This week, we published a new blog exploring developments in international climate politics. The newest member of our team, Elliot Settle, gives his thoughts on the domestic shifts in the US, Brazil and China and argues there is room for optimism that climate progress is possible.
For the first time in the US, environmental group The Nature Conservancy has purchased a $2 million insurance policy on a coral reef in Hawaii, allowing it to receive vital funds quickly as needed in order to conduct repairs on these fragile ecosystems.
This follows a similar scheme in Mexico in what was called “a radical experiment in finance” and that could provide a vital proof of concept for protecting coral reefs or perhaps even larger ecosystems in the future.
Coral reefs are vitally important for preserving marine ecosystems and ocean biodiversity. According to the EPA, a quarter of all marine life is dependent on coral reefs at some point in their lifecycle. They also provide significant protection against storms and tsunamis by absorbing the force of the waves.
As the continuing scandal at FTX unfolds, many industry insiders are questioning how major lapses in corporate governance continued for so long. A recent article in Forbes suggests that part of the issue came from several ESG ratings firms endorsing the company despite seemingly obvious deficiencies.
The Wall Street Journal reported that ESG ratings firm “Truvalue Labs gave FTX a higher score on ‘leadership and governance’ than ExxonMobil [even] though the crypto exchange had only three directors on its board. The directors were Mr. Bankman-Fried, another FTX executive and an outside attorney.”
The New York Times is now focusing on several highly questionable practices in the board of directors of Tesla, a company whose poor governance has seen them score poorly in Management Quality assessments by Transition Pathway Initiative despite being the world’s most high-profile EV company.#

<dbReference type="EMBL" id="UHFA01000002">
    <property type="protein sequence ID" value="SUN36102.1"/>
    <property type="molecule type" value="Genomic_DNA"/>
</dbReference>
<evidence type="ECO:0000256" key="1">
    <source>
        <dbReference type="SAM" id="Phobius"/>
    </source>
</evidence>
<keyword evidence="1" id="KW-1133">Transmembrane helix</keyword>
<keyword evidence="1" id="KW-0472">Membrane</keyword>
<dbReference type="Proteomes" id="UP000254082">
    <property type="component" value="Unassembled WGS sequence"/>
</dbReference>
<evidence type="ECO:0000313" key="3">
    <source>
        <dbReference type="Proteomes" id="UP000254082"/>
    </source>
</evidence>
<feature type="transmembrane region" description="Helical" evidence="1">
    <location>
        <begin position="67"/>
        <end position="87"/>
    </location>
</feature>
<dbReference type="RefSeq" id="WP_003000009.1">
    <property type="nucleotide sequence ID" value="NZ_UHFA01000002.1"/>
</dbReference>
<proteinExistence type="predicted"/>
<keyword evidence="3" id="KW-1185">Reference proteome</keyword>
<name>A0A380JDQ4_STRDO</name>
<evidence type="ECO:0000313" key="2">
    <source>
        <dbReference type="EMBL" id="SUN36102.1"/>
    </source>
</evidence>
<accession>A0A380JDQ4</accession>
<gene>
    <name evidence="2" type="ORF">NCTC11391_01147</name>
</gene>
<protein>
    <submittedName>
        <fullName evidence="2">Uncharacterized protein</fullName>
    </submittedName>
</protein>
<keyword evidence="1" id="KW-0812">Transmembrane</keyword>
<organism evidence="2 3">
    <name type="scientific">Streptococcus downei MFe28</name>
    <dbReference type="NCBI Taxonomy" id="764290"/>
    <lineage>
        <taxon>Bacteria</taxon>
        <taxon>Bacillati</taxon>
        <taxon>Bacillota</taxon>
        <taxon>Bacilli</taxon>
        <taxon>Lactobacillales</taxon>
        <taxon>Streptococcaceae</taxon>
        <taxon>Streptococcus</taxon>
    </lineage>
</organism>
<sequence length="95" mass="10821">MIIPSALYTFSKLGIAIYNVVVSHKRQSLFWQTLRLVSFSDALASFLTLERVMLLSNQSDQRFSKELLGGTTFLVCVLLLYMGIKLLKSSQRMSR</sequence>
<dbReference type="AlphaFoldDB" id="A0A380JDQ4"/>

The latest controversy to beset the FIFA World Cup in Qatar has revolved around its claim to be the ‘first carbon neutral World Cup’.
FIFA’s climate neutral initiative has relied on purchasing large quantities of carbon offsets, a strategy experts contacted by the BBC called “deeply misleading and dangerous” given these programmes are not in fact removing any carbon from the atmosphere.
The Cup is due to be responsible for 3.6 million tons of CO2 emissions during the month-long operation of the event, roughly equivalent to the yearly emissions of the Democratic Republic of Congo. Some estimates have placed this figure as high as 10 million tons which includes the emissions of flying hundreds of thousands of fans into Qatar for the event.
Figures from the Financial Times show that in four major global sectors, solar panels have comprised approximately half of new additions of renewable energy, showing their significant contribution to the energy transition. According to Fortune Business Insights, the solar power industry is expected to grow by $109bn by 2028, driven by lower technology costs and large untapped energy potential.
This graph also illustrates the extent to which China dominates the market in terms of the production of renewable power sources such as solar panels. According to the IEA, China has installed more renewable energy than any other country year after year, though ironically, it is still a voracious consumer of fossil fuels.
Despite positive steps to improve its climate performance, including the installation of solar panels, China has been slow to progress its environmental policy.